Heartfire: The Tales of Alvin Maker, Volume V

BOOK: Heartfire: The Tales of Alvin Maker, Volume V
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Praise for
The Tales of Avin Maker
by Orson Scott Card

“The most important work of American fantasy since Stephen Donaldson’s original Thomas Convenant trilogy.”


Chicago Sun-Times

“At long last, Card returns to what promises to be his most notable creation,
The Tales of Alvin Maker
.... From beginning to end, this novel is full of riches.... This superb and welcome book continues the saga at the same high level as before, and is most highly recommended.”


Booklist
(starred review) on
Alvin Journeyman

“The best fantasy series now in progress.”


Publishers Weekly

“With delicacy and insight, incorporating folktales and folk magic with mountain lore and other authentic details, Orson Scott Card has evoked a vision of America as it might have been.”


Greensboro Tribune-Review

“In the Alvin Maker series, Card utilizes the lore and folk magic of our early settlers to create an America that is at once enchanting and revelatory.”


Nashville Life

T
OR
B
OOKS BY
O
RSON
S
COTT
C
ARD

 

E
NDER
Ender’s Game
Speaker for the Dead
Xenocide
Children of the Mind
Ender’s Shadow
Shadow of the Hegemon
Shadow Puppets

 

The Folk of the Fringe
Future on Fire
(editor)
Future on Ice
(editor)
Hart’s Hope
Lovelock
(with Kathryn Kidd)
Pastwatch: The Redemption of Christopher Columbus
Saints
Songmaster
The Worthing Saga
Wyrms

 

T
HE
T
ALES OF
A
LVIN
M
AKER

 

Seventh Son

Red Prophet

Alvin Journeyman

Heartfire

Prentice Alvin

Crystal City

H
OMECOMING
The Memory of Earth
The Call of Earth
The Ships of Earth
Earthfall
Earthborn

 

W
OMEN OF
G
ENESIS
Sarah
Rebekah

 

S
HORT
F
ICTION
Maps in a Mirror: The Short Fiction of Orson Scott Card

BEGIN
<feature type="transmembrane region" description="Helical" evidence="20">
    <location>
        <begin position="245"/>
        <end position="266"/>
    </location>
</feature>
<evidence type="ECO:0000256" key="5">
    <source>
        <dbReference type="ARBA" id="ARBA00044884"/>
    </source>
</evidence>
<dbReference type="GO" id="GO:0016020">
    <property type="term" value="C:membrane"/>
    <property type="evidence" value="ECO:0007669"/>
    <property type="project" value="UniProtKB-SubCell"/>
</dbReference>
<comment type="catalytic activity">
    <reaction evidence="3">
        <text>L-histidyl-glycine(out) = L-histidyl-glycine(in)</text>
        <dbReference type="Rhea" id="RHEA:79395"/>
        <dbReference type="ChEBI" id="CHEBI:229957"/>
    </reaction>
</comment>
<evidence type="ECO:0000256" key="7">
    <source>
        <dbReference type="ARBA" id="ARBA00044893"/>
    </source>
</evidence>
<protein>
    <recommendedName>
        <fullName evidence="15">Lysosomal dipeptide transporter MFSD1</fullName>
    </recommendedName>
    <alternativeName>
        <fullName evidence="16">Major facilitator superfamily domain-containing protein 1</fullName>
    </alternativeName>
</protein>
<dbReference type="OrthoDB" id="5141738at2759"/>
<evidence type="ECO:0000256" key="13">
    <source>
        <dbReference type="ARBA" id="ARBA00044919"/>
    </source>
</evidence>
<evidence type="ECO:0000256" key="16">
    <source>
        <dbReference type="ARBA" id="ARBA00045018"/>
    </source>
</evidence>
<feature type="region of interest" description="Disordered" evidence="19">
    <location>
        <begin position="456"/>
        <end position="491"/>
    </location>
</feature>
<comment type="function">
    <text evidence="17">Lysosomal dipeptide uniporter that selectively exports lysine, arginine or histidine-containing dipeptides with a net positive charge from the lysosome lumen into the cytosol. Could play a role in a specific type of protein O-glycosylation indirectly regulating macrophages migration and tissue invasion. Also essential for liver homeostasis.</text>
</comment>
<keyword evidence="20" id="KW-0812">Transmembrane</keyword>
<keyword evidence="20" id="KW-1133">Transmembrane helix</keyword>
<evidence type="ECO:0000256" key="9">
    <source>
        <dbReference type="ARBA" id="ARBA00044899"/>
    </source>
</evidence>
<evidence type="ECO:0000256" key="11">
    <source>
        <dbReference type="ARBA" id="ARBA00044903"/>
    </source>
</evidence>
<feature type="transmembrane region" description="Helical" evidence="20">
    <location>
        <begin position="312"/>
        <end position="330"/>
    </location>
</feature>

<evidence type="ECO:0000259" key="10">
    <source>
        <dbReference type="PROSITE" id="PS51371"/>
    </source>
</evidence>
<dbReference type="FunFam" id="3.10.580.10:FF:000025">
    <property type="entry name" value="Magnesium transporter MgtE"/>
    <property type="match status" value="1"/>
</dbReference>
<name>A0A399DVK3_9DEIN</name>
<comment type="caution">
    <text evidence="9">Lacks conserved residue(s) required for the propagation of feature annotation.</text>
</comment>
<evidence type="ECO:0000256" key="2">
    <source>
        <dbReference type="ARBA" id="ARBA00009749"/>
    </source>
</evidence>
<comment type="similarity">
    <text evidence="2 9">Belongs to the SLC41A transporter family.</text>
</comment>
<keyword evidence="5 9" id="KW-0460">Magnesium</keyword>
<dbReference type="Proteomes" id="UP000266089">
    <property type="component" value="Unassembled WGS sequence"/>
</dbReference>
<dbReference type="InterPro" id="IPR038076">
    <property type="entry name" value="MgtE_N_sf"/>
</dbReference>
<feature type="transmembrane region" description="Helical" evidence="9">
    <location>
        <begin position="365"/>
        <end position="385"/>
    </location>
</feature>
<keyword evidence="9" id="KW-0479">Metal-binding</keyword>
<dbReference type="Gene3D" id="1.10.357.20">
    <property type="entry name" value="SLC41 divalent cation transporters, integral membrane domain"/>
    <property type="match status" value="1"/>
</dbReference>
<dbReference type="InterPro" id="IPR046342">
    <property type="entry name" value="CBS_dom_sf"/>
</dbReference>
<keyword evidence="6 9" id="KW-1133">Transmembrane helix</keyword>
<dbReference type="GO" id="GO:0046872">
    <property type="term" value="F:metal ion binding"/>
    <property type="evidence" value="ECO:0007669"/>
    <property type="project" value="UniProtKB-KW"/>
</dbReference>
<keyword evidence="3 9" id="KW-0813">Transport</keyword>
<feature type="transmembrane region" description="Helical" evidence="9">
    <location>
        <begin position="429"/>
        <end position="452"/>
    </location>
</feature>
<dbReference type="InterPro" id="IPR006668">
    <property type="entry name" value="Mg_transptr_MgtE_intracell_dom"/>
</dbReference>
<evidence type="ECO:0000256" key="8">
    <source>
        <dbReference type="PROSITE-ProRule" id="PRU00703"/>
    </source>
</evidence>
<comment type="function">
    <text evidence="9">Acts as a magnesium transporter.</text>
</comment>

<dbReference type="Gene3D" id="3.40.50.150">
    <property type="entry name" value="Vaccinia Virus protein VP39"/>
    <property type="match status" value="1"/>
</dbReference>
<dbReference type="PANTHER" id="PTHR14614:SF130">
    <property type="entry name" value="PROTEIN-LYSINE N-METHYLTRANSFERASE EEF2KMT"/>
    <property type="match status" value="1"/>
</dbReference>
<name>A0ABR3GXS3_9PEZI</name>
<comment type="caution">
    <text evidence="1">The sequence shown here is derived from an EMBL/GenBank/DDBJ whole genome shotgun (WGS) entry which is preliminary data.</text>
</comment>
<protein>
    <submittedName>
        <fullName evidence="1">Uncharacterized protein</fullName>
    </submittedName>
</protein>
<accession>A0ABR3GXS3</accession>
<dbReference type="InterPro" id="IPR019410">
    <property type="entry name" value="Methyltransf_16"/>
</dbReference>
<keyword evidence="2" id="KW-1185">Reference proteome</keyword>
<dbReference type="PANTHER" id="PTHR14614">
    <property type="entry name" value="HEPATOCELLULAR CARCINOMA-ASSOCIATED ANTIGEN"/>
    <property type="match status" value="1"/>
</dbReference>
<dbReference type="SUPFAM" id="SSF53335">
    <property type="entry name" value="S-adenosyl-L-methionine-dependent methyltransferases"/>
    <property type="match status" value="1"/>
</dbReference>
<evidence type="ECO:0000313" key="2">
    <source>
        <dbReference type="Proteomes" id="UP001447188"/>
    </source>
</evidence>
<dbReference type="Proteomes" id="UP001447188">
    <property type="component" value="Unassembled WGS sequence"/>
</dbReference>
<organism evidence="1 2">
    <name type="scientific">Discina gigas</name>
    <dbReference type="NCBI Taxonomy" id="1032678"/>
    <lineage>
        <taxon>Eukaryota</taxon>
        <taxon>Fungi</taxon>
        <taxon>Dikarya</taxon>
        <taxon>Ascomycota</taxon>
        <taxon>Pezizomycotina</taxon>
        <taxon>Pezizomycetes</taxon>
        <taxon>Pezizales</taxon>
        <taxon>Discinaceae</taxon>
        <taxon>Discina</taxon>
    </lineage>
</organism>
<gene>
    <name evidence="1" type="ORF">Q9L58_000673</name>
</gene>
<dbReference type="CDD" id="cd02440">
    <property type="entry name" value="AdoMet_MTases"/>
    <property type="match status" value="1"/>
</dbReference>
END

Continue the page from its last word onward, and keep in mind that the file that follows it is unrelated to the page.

(hardcover)
Maps in a Mirror, Volume 1: The Changed Man
(paperback)
Maps in a Mirror, Volume 2: Flux
(paperback)
Maps in a Mirror, Volume 3: Cruel Miracles
(paperback)
Maps in a Mirror, Volume 4: Monkey Sonatas
(paperback)

 

ORSON SCOTT CARD

 
H
EARTFIRE
 

THE
TALES OF
ALVIN MAKER V

 

A TOM DOHERTY ASSOCIATES BOOK

NEW YORK

The author and publisher have provided this e-book to you without Digital Rights Management software (DRM) applied so that you can enjoy reading it on your personal devices. This e-book is for your personal use only. You may not print or post this e-book, or make this e-book publicly available in any way. You may not copy, reproduce or upload this e-book, other than to read it on one of your personal devices.

Copyright infringement is against the law. If you believe the copy of this e-book you are reading infringes on the author’s copyright, please notify the publisher at:
us.macmillanusa.com/piracy
.

NOTE: If you purchased this book without a cover you should be aware that this book is stolen property. It was reported as “unsold and destroyed” to the publisher, and neither the author nor the publisher has received any payment for this “stripped book.”

This is a work of fiction. All the characters and events portrayed in this book are either products of the author’s imagination or are used fictitiously.

HEARTFIRE

Copyright © 1998 by Orson Scott Card

All rights reserved, including the right to reproduce this book, or portions thereof, in any form.

Edited by Beth Meacham

A Tor Book
Published by Tom Doherty Associates, LLC
175 Fifth Avenue
New York, NY 10010

www.tor.com

Tor
®
is a registered trademark of Tom Doherty Associates, LLC.

ISBN 0-812-50924-2
EAN 978-0-812-50924-3
Library of Congress Catalog Card Number: 98-3041

First edition: August 1998
First mass market edition: May 1999

Printed in the United States of America